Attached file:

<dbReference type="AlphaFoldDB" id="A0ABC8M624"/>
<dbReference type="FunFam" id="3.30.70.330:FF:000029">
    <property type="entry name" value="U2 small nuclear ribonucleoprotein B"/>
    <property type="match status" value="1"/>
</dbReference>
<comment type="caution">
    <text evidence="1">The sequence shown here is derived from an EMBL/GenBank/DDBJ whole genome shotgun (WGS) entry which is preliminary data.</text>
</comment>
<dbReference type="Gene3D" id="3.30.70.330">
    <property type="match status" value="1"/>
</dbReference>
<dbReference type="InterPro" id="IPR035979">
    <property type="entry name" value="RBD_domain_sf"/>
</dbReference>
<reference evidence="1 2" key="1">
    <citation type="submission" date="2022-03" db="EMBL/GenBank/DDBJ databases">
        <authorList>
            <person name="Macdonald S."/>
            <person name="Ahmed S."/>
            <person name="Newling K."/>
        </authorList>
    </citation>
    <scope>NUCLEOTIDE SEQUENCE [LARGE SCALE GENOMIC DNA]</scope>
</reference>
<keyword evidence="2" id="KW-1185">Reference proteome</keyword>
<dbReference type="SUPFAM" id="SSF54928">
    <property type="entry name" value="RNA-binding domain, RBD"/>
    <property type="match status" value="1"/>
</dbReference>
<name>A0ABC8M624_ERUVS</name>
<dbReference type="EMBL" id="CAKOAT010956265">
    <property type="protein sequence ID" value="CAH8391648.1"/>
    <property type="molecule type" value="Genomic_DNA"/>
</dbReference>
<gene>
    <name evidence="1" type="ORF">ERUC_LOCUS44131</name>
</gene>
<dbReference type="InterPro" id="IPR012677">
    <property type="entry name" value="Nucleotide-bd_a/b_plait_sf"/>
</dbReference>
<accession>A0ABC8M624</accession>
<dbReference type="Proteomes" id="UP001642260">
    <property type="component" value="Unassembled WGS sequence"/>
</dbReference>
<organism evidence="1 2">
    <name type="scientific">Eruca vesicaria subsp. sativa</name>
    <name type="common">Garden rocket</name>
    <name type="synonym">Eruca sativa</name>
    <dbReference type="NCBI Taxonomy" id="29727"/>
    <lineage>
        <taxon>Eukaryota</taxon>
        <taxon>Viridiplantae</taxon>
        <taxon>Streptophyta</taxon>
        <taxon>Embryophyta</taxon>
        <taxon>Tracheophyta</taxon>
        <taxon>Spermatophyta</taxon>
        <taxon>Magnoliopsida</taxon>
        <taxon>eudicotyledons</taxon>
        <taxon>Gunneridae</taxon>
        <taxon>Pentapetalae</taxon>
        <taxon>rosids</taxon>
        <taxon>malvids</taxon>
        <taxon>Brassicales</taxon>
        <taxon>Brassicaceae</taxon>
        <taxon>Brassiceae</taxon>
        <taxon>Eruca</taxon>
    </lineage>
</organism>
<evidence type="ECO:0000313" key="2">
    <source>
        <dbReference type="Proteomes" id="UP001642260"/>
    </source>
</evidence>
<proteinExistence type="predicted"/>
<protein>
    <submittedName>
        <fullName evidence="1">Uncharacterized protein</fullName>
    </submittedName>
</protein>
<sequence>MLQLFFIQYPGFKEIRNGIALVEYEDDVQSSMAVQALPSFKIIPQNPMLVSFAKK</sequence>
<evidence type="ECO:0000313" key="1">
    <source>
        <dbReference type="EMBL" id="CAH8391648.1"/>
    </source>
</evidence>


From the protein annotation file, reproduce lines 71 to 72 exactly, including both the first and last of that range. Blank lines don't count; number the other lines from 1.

        <dbReference type="Proteomes" id="UP001642260"/>
    </source>